29 Mar Women in Corporate Housing and Relocation-Part 3
In honor of Women’s History Month, three women in the corporate housing industry discuss their careers–from difficult decisions to satisfying moments and things they wish they’d known.
Part 3 Features Emma Thurston
Emma Thurston makes dreams come true. Well, maybe not dreams, but she will definitely make your day a whole lot better. In the case of shipping a guest’s wedding dress across the country, she might have even saved the day. As SuiteAmerica’s National Guest Services Supervisor, Emma shapes the guest experience.
She’s impactful. She once learned how to say hello in 20 languages so she could welcome guests. Like Guest Services, Emma is kind, assuring, and has genuine intentions. She won’t admit it, but she’s one of the reasons SuiteAmerica shines a little brighter.
(Answers have been edited for length and clarity.)
1. Tell me about your career arch. How’d you get to be National Guest Services Supervisor for SuiteAmerica?
I’ve been in SuiteAmerica’s Guest Services for eight years. I started as an East Coast Guest Services representative. Anything East of the Rockies was my area. Over the years, I’ve gotten to help with scheduling, Destination Services, and meet and greets. I’ve done just about everything in Guest Services.
Before SuiteAmerica, I worked the front desk at a hotel. I like the world of hospitality and had no idea about the world of corporate housing until I started at SuiteAmerica. I love to travel and learn about new cultures. Traveling is the best. When I can’t do that, hospitality is the best way to travel in a sense. You still get to learn about other people’s cultures and families and way of life.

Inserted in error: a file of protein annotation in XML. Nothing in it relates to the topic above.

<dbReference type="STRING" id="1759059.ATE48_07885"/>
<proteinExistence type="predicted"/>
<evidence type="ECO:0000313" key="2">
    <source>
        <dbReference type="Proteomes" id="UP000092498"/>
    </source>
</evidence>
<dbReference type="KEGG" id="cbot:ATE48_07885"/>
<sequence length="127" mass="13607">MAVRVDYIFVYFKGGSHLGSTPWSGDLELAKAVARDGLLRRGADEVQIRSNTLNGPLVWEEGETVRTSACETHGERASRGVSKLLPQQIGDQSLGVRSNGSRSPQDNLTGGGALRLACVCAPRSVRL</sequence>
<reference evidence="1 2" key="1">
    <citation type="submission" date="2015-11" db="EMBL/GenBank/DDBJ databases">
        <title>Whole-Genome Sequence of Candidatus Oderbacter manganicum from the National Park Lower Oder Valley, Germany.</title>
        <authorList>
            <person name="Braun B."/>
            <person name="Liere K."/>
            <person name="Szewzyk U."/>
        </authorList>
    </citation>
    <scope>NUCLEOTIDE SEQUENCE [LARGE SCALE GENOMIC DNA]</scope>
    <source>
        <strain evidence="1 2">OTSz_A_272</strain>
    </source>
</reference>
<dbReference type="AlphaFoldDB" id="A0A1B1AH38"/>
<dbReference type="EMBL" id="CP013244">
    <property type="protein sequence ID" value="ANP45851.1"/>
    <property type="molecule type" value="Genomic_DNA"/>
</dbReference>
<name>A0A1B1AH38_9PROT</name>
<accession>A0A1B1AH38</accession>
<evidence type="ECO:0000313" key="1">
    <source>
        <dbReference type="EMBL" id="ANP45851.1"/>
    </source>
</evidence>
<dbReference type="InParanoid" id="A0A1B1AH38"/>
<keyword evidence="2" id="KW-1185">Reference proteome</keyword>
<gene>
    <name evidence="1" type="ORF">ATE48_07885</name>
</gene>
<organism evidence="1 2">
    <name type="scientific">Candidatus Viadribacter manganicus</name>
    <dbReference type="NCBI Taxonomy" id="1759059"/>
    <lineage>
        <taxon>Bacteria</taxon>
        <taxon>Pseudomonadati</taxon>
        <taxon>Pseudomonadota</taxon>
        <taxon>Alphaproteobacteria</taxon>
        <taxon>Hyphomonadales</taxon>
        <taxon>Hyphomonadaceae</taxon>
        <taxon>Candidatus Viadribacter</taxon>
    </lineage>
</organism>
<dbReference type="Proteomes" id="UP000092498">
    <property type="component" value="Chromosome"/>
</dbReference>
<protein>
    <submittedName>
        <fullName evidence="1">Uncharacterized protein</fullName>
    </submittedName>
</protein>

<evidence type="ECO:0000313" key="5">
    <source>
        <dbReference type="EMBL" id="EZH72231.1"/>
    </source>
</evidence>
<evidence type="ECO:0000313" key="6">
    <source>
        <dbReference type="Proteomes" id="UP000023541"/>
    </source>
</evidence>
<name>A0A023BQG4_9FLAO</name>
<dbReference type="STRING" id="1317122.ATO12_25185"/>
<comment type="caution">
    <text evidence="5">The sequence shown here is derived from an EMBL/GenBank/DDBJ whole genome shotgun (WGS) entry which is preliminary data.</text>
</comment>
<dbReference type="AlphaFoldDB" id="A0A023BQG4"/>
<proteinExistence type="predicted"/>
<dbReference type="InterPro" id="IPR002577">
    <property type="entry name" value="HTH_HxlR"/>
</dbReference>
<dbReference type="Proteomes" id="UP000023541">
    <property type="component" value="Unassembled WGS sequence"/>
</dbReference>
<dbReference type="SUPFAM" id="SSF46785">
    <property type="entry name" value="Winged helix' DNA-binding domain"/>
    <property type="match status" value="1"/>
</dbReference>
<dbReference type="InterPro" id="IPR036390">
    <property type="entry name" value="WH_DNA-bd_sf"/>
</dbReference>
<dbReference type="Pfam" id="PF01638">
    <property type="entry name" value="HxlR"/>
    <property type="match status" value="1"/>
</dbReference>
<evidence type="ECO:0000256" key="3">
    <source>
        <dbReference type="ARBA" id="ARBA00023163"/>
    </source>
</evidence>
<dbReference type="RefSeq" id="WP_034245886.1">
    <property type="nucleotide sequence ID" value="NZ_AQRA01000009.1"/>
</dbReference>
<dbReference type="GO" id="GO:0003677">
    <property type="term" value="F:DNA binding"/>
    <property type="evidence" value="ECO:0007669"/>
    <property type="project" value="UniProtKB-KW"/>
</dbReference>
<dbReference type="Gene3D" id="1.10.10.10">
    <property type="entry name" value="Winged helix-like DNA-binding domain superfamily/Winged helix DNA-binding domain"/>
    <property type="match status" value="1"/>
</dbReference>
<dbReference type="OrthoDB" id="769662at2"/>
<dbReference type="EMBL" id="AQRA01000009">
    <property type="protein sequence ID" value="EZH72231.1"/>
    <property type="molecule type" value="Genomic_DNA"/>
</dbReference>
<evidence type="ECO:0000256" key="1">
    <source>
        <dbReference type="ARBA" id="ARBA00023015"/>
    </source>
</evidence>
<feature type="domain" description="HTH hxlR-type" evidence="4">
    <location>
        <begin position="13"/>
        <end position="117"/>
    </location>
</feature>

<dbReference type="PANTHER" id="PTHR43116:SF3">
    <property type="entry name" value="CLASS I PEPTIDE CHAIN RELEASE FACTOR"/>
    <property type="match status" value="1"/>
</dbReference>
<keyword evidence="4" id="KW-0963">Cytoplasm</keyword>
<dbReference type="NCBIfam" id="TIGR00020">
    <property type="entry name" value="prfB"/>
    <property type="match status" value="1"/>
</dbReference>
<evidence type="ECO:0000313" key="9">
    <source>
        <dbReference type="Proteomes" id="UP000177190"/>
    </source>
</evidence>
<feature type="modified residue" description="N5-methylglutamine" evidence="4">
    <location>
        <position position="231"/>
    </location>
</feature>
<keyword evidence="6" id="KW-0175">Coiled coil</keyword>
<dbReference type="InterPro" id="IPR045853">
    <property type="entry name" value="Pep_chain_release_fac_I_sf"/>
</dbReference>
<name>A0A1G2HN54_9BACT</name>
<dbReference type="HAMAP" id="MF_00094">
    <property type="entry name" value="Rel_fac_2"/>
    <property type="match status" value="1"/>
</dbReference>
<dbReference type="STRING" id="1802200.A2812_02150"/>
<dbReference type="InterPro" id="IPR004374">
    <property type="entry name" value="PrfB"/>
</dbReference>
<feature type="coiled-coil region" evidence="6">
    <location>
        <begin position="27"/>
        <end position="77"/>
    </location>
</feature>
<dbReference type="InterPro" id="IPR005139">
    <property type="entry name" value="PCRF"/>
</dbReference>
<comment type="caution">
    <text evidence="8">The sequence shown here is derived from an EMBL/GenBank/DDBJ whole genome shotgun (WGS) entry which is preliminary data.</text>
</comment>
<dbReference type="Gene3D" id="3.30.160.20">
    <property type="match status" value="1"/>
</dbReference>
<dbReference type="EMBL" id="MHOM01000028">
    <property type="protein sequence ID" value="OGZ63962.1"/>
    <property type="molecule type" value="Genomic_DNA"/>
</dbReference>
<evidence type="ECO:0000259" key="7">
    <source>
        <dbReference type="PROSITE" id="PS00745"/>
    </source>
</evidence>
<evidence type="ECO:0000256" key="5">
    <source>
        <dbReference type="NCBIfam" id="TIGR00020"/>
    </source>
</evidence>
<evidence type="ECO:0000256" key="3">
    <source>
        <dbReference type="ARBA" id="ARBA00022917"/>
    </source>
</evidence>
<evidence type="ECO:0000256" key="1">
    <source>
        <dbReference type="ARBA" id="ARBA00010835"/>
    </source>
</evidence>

I also worked in restaurants. I worked at a call center, coffee shop, and in payroll and real estate. I tried figuring out what I liked to do, and what I didn’t like to do, and hospitality was the world I liked best. I’ve learned about the other parts that make SuiteAmerica whole. I’ve done Destination Services, meet and greets, and I even flew out East to help people move in. I get fulfillment from interacting with guests. I was recently promoted to National Guest Services Supervisor this past year.
2. What’s the toughest decision you’ve ever made in your career?
When I became a supervisor, moving from something I’m comfortable with and have been doing for many years, to taking on something completely different and having to change. It wasn’t just taking on a new job. I took on more responsibility, and I’m more in the center of things. The way you handle things is a bit different. I have to focus on my team as well as the guests.
You question whether you’ve made the right decision the first few months when things are hard and you’re adjusting. Then, you get your flow and get comfortable. You’ve got to remember that you’ll be good again in a couple of months. It just takes time to get back to being confident.
3. What’s the greatest mistake you’ve made and what was the lesson learned?